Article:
Le Parc de la Villette is by far the biggest park and green space in Paris. Originally the site of Paris’ old abattoirs (slaughterhouses), it was developed into a park in 1983 by deconstructionist architect Bernard Tschumi. The project was a huge one, the aim being to introduce a number of new cultural institutions to the east side of Paris, which has historically always been more industrial. The project defined itself as ‘a theoretical and conceptual reflection of the place of nature in a post-industrial city,’ and the result is a pioneering architectural statement and a host of rich, multidisciplinary cultural spaces. La Villette is spread across 55 hectares, over which a great number of music venues, showcase spaces, and cafés have been and continue to be built – the latest addition being the spectacular Philarmonie de Paris. The other most significant building is La Cité des Sciences et de l’Industrie, the huge science and industry museum, which is France’s eighth most visited cultural site. Another noteworthy characteristic of the park is La Géode, a geodesic dome which serves as a 3D IMAX cinema, along with le Zénith, one of Paris’ most famous music venues. Water is also a distinctive feature: the Canal de l’Ourcq bisects the park’s space, allowing barges and small boats to contribute to the urban landscape. A large part of the park is dedicated to the art of circus and hosts some of the world’s most spectacular shows, as well as a large contemporary dance repertoire. In case we haven’t made it clear enough, this incredibly rich and diverse park in a forgotten corner of Paris is home to some of the city’s greatest cultural events.
La Cité des Sciences et de l’Industrie
This incredible building, which is in a way reflective of the Centre Georges Pompidou, was inaugurated in 1986 and is still today one of France’s most visited cultural institutions. If you’ve already seen or heard of the Pompidou, the similarity in design and architecture will strike you. The reason why it attracts so many visitors is because the inside of it is like walking into a galactic spaceship. It’s definitely an incredible experience to bring your children here, and part of this massive building will soon be transformed into a shopping mall and a huge IMAX cinema. The incredible diversity of the exhibitions is what makes the Cité des Sciences so worthwhile: indeed, the massive space is divided into multiple different themes including ‘The Great Story Of The Universe’, ‘Math’, ‘Man And His Genes’, ‘Sound’, and ‘The Planetarium’, which is an immersive, breathtaking replica of the universe and all of its planets. A few meters away from the complex is La Géode, the giant ‘mirror ball’, a unique movie and events venue that hosts a 1,000-square-meter IMAX screen and that has been declared a French monument. Next to this, you’ll find L’Argonaute, a real 1950s submarine, which has been transformed into a museum in order to offer visitors a glimpse into the everyday life and challenges of an immersed crew.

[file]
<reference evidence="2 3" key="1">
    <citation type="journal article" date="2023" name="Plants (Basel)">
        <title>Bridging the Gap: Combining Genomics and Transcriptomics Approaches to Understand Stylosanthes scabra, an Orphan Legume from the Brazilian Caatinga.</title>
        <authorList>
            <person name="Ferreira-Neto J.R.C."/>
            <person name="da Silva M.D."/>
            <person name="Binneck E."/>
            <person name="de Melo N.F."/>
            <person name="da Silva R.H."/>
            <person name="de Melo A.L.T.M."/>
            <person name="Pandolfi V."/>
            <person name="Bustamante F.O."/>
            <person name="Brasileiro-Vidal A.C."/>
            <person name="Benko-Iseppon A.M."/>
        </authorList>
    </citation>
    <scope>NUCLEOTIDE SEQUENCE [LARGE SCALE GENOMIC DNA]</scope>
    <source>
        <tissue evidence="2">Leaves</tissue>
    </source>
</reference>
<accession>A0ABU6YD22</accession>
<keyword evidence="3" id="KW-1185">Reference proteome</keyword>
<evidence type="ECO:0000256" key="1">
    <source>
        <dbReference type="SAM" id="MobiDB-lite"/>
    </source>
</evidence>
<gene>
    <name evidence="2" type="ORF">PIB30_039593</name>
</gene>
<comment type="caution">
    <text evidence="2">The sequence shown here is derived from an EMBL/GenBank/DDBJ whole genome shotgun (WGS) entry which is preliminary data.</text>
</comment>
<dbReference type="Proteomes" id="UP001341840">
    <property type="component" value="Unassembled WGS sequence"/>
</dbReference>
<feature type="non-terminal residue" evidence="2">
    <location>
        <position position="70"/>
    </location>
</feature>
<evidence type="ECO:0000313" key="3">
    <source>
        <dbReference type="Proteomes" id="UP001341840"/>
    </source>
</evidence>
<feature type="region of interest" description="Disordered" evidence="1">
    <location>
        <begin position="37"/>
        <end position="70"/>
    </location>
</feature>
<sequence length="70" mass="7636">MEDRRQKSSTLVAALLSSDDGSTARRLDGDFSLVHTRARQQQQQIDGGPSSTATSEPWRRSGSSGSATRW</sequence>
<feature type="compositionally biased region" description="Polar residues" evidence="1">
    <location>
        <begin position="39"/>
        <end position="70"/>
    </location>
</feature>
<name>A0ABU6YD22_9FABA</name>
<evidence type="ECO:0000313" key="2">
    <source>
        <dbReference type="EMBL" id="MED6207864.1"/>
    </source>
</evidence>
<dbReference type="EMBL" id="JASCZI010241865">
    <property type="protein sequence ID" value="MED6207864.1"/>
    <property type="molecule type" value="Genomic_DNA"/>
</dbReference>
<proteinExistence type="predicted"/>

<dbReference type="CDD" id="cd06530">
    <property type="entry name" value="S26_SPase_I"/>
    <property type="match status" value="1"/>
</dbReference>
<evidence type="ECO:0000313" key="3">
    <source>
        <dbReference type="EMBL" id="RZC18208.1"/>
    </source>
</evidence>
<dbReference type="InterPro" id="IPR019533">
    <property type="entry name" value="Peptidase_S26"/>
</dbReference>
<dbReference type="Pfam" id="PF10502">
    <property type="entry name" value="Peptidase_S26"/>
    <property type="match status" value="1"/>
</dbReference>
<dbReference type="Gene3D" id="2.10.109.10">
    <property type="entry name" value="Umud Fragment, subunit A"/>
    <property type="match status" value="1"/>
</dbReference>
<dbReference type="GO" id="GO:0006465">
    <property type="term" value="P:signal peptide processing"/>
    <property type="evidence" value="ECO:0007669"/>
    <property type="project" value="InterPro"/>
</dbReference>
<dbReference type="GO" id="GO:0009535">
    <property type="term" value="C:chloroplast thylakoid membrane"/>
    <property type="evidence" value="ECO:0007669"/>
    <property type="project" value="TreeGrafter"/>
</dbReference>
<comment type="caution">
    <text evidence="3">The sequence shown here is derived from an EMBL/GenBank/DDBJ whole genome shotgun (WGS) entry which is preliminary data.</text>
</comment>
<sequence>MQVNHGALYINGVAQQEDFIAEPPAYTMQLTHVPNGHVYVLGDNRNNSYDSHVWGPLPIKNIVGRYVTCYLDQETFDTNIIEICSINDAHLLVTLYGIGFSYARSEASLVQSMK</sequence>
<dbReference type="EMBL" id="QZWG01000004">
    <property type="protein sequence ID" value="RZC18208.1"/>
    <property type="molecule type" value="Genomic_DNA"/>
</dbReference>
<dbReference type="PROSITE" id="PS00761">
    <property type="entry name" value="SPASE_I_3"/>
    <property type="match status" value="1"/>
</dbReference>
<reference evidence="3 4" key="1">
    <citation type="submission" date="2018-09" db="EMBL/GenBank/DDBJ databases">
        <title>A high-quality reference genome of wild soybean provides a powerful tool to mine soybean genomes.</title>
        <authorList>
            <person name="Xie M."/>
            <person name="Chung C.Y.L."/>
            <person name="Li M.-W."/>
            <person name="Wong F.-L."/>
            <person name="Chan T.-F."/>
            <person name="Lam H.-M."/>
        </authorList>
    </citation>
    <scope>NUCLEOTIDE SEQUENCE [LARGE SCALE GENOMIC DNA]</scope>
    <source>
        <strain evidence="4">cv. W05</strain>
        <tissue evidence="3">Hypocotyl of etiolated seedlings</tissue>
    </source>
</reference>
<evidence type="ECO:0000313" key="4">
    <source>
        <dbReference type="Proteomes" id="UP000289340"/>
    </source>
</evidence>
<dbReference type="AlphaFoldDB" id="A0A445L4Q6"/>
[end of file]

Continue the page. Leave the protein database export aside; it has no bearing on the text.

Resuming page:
La Grande Halle de La Villette
This building is one of the highlights of the park and is located on the opposite side, towards the Porte de Pantin entrance and right next to La Cité de la Musique. This architectural wonder is where an approximate 5,000 cattle were stocked when the place was an abattoir. Today, it houses a far more jolly bunch of activities including art installations, international fairs, and big music festivals. It is a delightful space with which to play, and a lot of significant artists have used it to showcase their work including contemporary Japanese artist Yayoi Kusama, who presented her famous Dots Obsession here in 2008. Since 2014, La Grande Halle has also welcomed ‘The International Tattoo Fair’ which has been a spectacular success, with an attendance of 28,000 in 2014 and 32,000 in 2015. Another mentionable annual event held in La Grande Halle is the Pitchfork Music Festival, at the end of October. Also in October is ComicCon, the internationally renowned pop culture festival originating from San Diego, California – in 2015 it took over the Grande Halle for the first time with a handful of the moment’s hottest TV actors. The rest of the year, it’s used as a place of cultural exchange and has been classified a French heritage building. Last but not least, one of La Villette’s most sensational annual events is ‘Jazz à la Villette’, a one-of-a-kind musical gathering that brings together some of the jazz world’s biggest names every September.
La Philarmonie de Paris and La Cité de la Musique
The Paris Philharmonic, or as we call it, La Philharmonie de Paris, is an incredible piece of architecture and represents the latest addition to the urban landscape. The building was inaugurated in January 2015 and was designed by French architect Jean Nouvel, to whom Paris also owes Le Musée du Quai Branly and L’Institut du Monde Arabe. The concept behind the building, which is made from minerals, was for it to be visible and to glow for miles around. At sunrise and sunset, the setting and rising sun’s light is reflected in the mirrored facade of the building, giving it a magnificent pinkish glow that can be seen all the way from the periphery of the city. The Philharmonie makes up one part of La Cité de la Musique, which also includes a musical library and a museum devoted to music that has hosted exhibitions in tribute to Serge Gainsbourg and David Bowie. The Philaharmonie/Cité de la Musique lives in close proximity to other high-profile music venues like Le Trabendo, Le Zénith, and Paris’ main Music Conservatory, making La Villette the biggest concentration of music venues in Paris. Since its grand opening, La Philarmonie has hosted a huge variety of performers and orchestras on its stage, combining a classical repertoire with a more diversified and contemporary one, a pattern on which La Villette prides itself.